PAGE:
Authorities around the world have released further warnings about the mass-mailing Nimda worm, saying it could be more dangerous than Code Red.
Over the last few days, the National Infrastructure Protection Centre, CERT and the Home Office have all warned about the swiftly spreading worm.
Antivirus experts agree that the worm is spreading globally at a phenomenal rate, with reports indicating that it is hitting Asia hardest, as well as making a significant impact on the UK and US.
A report from the Hong Kong branch of CERT identified that Nimda is "the fastest spreading worm in Hong Kong", and although initial infections seem small, it is spreading at a faster rate than Code Red.
According to figures released by Trend Micro, Nimda could be paving the way for an epidemic worse than Code Red.
Joe Hartmann, director of virus research at Trend Micro, said "already Nimda has jumped to number one on our virus tracking map, with over 26,000 infected computers worldwide".
He added that although "we don't yet have a real idea of the extent of damage related to this worm, we do know that this virus is creating quite a lot of commotion worldwide."
UK security firm ProCheckup supported these figures. It revealed that on Tuesday, when the worm first appeared, in one hour the company received hits from over 100 infected servers.
The NIPC warning claimed that the worm is also "propagating extensively" through the internet in the US.
Users of BT's Openworld ADSL service had problems accessing the service yesterday [Wednesday] and reported that a call to the status line said the outage could have been due to the Nimda virus, although it is not yet confirmed that the virus is to blame.
Analysis of the worm has revealed that it scans for vulnerable IIS servers and exploits them using a multitude of vulnerabilities, including those hit by Code Red.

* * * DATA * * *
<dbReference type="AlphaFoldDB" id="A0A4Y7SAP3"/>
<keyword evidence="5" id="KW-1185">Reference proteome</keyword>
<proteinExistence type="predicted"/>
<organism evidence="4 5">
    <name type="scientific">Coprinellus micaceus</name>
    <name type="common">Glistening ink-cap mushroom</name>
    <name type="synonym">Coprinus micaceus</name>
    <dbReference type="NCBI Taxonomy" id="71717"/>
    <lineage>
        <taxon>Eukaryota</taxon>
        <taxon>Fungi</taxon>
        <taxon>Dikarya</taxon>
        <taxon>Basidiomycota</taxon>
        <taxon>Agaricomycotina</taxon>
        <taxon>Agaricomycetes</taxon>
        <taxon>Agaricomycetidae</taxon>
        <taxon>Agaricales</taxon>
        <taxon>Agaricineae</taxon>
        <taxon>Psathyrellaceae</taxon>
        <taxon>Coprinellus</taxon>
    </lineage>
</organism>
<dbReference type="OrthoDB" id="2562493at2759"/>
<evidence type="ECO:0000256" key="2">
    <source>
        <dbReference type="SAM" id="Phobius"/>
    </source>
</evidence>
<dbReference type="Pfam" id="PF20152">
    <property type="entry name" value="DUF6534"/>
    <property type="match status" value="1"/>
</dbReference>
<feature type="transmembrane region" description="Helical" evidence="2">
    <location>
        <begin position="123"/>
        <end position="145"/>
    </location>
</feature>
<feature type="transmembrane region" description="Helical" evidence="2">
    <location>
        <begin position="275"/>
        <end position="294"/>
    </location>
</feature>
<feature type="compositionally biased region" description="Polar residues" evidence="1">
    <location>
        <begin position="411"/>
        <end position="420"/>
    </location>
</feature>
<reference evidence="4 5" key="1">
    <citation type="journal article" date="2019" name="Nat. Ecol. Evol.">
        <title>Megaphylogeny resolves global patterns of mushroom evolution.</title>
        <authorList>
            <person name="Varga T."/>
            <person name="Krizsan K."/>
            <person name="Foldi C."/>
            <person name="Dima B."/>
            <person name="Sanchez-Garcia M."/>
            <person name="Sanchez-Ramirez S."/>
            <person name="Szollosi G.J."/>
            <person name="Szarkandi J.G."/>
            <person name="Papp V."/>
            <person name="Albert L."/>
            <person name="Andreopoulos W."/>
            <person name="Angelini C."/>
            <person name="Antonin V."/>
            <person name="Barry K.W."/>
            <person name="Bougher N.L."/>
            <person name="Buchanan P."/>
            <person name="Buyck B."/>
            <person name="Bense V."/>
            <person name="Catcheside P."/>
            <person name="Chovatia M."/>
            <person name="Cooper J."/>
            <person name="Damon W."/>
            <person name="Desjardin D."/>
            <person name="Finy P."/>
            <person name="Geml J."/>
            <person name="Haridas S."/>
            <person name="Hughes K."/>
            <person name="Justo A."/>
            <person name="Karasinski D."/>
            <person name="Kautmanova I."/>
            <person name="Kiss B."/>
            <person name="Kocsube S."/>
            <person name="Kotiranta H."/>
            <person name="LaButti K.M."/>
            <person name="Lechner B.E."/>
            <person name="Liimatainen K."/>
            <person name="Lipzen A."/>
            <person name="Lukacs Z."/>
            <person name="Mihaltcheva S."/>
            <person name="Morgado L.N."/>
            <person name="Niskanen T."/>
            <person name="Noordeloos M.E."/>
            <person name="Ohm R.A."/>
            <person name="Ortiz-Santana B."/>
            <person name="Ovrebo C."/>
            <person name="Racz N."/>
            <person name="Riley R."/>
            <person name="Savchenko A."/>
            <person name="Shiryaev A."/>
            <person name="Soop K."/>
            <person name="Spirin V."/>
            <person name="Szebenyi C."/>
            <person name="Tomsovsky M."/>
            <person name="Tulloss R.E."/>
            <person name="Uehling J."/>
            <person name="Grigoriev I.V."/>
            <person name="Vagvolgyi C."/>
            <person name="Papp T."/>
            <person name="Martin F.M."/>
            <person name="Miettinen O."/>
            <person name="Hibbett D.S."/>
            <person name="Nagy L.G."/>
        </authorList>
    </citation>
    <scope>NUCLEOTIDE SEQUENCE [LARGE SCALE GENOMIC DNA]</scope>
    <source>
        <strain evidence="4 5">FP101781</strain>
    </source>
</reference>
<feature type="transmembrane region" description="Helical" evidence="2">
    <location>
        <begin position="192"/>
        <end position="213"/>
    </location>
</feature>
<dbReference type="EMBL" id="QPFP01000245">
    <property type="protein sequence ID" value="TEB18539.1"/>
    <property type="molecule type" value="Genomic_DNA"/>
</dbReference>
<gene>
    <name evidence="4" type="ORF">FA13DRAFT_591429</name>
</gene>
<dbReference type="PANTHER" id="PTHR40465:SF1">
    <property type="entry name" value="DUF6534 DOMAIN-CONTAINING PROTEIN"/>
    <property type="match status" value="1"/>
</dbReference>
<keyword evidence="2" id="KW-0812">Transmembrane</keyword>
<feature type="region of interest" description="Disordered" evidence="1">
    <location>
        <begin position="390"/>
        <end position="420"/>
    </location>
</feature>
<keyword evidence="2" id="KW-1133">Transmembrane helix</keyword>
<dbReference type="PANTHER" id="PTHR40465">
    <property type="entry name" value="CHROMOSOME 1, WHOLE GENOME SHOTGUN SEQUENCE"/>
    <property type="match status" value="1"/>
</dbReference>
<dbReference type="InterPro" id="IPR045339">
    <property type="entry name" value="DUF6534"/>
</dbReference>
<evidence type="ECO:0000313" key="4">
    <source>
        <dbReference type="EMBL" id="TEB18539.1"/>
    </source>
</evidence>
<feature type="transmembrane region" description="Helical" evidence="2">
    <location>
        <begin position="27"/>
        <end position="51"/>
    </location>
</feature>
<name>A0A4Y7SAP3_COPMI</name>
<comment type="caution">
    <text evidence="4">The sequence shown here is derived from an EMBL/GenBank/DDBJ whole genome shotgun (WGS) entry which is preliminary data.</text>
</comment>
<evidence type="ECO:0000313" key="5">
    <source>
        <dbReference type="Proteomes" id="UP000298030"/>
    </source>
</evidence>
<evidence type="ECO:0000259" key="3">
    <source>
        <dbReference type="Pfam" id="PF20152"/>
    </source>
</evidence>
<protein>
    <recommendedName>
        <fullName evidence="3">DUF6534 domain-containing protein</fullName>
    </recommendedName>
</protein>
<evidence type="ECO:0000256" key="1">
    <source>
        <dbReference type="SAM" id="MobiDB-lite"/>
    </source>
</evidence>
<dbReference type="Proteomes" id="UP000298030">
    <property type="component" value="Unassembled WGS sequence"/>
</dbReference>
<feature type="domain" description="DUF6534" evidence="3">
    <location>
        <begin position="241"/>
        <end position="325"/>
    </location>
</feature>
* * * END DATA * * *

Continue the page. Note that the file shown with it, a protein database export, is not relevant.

It uses Trivial File Transfer Protocol (tftp) to distribute files, as well as through Windows-based email clients as a "readme.exe" attachment, sending itself to addresses in MAPI mailboxes, forging the source email address.
Nimda also scans for Samba and Microsoft file shares and attempts to log in using a guest account. It places attack files in each directory discovered.
And once a system is infected, the C: drive will be set for file sharing and a Guest account will be added to the Administrators group.
The outbreak may tip the balance in damage costs to more than last year's high of $17.1bn. A recent report from analyst Computer Economics claimed that with virus-related damage well over the $11bn mark already, the only way to limit financial damage caused by viruses was to reach the end of the year without another epidemic. Too late, it would seem.
Because the worm attacks both client PCs and servers, it has effectively increased its chances of spreading. But patches for both machines are available from Microsoft's website - herefor IIS server, and here for desktop machines.
Most antivirus companies have released updates and tools for cleaning infected machines, available from the relevant websites.
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